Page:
Saturday, April 12, 2008

Mustard, Plum, White, and Green

Suppose Mustard knows he ought to knock down Green's door if he asks him to (e.g., because Green has locked himself out again and needs Mustard to force the door open), knows he ought to knock down Green’s door if Green is in need of medical attention, and knows that he must not knock down Green’s door if neither of these conditions hold. White often takes it upon herself to try to prevent Mustard from doing what he ought and tries to trick him into doing what he ought not. She’s not bad at doing this, but Plum is even better at doing what she does. She only lets White trick Mustard when she knows that White will trick Mustard in such a way that the deception will not lead him to do what he ought all-things considered not do. (For his part, Mustard knows nothing of these battles between Plum and White.) So, let’s say, White tricks Mustard into believing that Green needs him to knock down Green’s door by forging a note and Plum allows Mustard to see the note only because she also knows that Green needs Mustard to knock down the door in order to give him assistance.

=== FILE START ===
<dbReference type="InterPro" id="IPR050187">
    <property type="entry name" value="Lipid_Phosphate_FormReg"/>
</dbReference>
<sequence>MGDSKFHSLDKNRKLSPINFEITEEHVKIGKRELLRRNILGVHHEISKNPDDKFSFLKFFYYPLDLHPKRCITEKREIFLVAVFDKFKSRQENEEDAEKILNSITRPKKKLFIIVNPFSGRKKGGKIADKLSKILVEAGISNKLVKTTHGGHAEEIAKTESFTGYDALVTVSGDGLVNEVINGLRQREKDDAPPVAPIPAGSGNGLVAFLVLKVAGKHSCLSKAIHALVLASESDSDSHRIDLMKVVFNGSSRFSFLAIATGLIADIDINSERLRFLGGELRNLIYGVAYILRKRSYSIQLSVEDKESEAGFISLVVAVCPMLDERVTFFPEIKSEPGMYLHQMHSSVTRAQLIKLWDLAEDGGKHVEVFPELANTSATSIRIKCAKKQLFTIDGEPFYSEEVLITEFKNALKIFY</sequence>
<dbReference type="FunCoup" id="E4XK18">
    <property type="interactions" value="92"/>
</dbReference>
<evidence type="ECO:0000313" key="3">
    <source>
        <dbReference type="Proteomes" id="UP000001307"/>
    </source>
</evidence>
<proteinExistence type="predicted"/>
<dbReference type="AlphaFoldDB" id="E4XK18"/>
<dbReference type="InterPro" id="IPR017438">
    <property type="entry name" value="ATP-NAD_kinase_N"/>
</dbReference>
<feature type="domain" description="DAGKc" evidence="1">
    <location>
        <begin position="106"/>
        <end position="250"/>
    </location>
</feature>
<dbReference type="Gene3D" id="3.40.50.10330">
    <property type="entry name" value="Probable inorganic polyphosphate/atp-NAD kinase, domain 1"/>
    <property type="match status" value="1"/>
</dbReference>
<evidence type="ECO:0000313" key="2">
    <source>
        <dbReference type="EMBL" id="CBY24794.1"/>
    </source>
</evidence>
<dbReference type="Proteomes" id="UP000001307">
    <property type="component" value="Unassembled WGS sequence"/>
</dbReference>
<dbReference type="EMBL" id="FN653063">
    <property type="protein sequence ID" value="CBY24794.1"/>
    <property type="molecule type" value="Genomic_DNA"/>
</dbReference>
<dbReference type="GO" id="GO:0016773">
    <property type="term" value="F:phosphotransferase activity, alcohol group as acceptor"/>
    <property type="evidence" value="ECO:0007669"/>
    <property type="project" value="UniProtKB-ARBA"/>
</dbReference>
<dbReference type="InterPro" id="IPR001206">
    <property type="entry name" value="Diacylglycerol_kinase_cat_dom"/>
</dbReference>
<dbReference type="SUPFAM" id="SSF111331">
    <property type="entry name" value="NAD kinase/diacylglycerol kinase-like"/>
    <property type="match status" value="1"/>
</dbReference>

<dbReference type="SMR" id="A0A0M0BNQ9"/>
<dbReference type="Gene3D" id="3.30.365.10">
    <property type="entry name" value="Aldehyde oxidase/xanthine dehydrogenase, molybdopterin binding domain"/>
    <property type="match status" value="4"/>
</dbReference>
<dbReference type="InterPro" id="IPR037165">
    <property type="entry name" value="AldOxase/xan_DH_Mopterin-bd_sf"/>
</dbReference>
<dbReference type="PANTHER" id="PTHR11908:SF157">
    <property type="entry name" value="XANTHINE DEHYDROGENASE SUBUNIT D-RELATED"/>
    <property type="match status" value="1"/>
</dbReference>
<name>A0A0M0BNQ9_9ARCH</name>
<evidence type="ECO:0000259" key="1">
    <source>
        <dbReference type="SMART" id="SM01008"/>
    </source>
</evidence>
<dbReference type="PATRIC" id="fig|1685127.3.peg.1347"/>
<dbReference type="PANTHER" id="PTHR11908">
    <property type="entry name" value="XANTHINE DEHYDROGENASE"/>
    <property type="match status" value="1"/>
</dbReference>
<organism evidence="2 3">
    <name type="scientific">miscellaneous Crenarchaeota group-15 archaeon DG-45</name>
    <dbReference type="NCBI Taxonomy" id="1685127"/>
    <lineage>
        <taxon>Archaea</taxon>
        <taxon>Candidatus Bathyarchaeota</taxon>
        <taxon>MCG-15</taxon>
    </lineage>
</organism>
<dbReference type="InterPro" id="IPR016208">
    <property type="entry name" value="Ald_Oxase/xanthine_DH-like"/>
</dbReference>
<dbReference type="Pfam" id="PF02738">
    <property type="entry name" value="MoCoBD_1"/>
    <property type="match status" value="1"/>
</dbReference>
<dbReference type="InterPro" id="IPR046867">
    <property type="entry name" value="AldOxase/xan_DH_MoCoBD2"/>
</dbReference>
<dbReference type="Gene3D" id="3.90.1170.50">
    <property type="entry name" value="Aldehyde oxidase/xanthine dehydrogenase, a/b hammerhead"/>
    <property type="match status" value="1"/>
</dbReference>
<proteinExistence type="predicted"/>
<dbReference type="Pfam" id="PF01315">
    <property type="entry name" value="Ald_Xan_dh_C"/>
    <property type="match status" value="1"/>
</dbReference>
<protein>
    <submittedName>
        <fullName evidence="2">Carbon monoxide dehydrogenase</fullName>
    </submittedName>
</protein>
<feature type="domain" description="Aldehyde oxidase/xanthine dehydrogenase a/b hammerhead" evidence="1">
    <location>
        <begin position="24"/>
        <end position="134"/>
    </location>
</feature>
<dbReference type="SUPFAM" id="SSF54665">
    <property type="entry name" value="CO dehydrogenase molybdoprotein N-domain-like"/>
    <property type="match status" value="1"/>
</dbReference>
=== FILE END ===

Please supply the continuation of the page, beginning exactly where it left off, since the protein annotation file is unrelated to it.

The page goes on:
Let’s assume that Mustard’s ignorance of Green’s need for assistance is itself non-culpable as is his mistaken belief that the note gives him reason to knock down the door. Are we to say that he has done anything less than what the reasons required on the occasion? I see no trace of wrongdoing on his part, but the reason for which he acted was not a guiding reason that demanded that he knock down the door. The forged note does not give him that reason and if it were the case that he saw only the forged note and Green did not need his assistance, his knocking down the door would have been all-things considered wrong. He has not shown on his part any sort of disposition to disregard the good or actively pursue the bad. It is not the case that he ought to
have done otherwise.

I've seen people say that it is a principle of practical reason that you should act for an undefeated reason. I don't see that Mustard has managed to do this, yet I see nothing wrongful with Mustard's actions. So, I'm sceptical of the principle. If pressed for an explanation as to why that principle is a principle, I've seen people say that trying to act for guiding reasons is a good way of doing what the reasons require. That might be right, but that seems to suggest that the reason to act for undefeated reasons is an instrumental reason. Doing what that instrumental reason serves as a reason for on the basis of a different reason does not seem to be a way of doing less than the reasons require. So, I guess I'm not sceptical of the principle on a certain reading, but it's not a reading that would lead me to think that facts about the explanatory reasons that moved you would have an impact on the justificatory status of the relevant acts.

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